There’s no doubt that director Christian Alvert is doing his level best to duplicate Alien with his outer space, creature feature Pandorum. From its setting (a vast spaceship adrift in the cosmos), characters (a rag tag crew of misfits) to its monster (a horrific, carnivorous creature), this is a rip-off of Ridley Scott’s sci-fi classic if there ever was one. Surely Alvert, if cornered, would refer to it as an homage, which would be stretching things, as the film does not honor its predecessor as much as become a pale imitation of it.
Payton (Dennis Quaid) and Bower (Ben Foster) awaken from a deep sleep to find that none of the protocols on the vast ship they are in charge of have been executed while they were under. To make matters worse, much of the crew from the previous shift is missing and their memories are a bit murky as to what’s going on. Trapped and running out of options, Bower sets out to find the crew and reboot the ship’s reactor, while Payton stays back to guide him via radio through a vast system of ventilation ducts.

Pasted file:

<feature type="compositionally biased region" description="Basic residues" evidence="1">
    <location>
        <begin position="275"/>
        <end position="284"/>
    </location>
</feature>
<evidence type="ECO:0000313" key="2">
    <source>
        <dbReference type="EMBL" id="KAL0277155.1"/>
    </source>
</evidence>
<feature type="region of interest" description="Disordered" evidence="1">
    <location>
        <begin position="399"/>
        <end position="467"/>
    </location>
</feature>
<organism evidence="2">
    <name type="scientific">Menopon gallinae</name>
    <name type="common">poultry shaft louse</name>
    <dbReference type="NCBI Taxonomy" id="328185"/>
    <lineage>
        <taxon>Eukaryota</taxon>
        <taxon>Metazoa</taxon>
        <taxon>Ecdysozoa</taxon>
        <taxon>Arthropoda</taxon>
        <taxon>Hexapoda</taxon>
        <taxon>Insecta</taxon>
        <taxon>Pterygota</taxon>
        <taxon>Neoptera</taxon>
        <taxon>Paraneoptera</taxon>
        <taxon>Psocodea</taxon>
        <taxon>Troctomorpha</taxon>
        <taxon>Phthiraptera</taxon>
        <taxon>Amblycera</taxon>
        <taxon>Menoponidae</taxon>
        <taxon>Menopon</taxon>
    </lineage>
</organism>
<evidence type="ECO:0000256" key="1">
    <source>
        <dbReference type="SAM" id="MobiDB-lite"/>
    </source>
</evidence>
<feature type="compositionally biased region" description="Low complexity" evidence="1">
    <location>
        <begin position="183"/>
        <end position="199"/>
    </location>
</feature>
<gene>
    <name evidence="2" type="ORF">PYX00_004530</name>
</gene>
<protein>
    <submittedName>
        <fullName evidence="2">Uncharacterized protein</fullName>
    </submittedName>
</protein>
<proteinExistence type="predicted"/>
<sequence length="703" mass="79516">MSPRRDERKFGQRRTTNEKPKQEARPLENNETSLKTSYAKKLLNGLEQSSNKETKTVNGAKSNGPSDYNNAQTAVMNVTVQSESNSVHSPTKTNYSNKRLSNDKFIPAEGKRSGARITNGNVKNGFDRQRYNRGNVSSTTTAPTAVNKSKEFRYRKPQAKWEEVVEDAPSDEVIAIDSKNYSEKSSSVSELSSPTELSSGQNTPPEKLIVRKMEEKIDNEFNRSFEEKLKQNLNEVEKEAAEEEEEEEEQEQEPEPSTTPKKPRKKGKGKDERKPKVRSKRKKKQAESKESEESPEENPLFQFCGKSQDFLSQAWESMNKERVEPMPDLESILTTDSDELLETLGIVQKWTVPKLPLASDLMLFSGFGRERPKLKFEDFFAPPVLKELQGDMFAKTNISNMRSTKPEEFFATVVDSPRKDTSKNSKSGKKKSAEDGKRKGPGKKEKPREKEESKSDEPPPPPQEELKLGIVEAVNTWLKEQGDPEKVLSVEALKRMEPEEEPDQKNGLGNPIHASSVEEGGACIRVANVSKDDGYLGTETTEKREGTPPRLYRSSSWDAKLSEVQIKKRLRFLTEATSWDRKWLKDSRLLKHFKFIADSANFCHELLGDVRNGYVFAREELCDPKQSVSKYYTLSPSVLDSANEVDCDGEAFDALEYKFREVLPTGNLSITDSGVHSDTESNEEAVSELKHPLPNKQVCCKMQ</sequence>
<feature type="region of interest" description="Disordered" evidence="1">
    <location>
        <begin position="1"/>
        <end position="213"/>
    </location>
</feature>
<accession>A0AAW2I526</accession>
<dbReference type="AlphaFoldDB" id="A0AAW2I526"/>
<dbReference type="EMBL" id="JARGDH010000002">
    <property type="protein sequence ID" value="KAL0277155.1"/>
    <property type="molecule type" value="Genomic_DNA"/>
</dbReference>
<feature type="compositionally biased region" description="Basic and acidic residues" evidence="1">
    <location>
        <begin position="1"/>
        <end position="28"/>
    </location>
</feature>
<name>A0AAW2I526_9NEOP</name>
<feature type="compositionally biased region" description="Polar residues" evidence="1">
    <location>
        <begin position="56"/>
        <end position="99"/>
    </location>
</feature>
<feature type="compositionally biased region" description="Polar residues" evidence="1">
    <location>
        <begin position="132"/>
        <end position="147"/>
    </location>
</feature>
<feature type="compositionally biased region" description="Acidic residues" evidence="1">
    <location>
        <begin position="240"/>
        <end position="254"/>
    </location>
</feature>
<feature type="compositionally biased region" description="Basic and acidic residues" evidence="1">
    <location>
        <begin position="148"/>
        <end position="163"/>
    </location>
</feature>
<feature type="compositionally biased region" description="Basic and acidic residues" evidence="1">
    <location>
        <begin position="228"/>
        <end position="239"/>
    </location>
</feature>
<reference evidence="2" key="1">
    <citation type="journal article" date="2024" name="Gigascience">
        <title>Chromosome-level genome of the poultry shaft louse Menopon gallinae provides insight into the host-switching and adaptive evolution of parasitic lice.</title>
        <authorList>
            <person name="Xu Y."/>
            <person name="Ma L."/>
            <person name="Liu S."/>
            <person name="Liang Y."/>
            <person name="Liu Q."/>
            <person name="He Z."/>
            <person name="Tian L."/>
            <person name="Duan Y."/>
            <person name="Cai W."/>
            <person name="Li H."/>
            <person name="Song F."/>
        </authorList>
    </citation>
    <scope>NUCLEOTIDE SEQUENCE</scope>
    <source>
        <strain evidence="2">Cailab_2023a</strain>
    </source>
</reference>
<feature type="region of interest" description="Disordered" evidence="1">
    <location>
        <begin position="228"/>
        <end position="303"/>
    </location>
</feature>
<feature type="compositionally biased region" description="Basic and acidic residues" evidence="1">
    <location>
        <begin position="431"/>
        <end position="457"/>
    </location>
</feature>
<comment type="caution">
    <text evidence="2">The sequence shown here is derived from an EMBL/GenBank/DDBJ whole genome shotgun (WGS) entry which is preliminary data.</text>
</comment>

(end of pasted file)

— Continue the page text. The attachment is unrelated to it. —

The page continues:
It quickly becomes apparent who drew the short straw on this deal as Bower is attacked by heinous creatures that move at lightning speed to eviscerate and eat all that stand in their way. Alvert’s direction is erratic as he successfully creates a sense of dread while the film’s dark, dank sets add to the atmospheric doom and gloom. Too bad he doesn’t know how to shoot an action scene, as the monsters are nothing but blurs in his hands, which undercuts the film’s tension.
In the end, we end up feeling far more frustration than fright as well as a sense that a prime opportunity has been missed. Quaid and Foster do fine work and the premise, while borrowed is bolstered by the conceit that all may fall prey to the pandorum virus which is prone to attack those with nervous dispositions that have been worn down by extensive space travel. This is the one original idea in the script and it isn’t nearly unique enough to separate this film from the pack of sci-fi also-rans.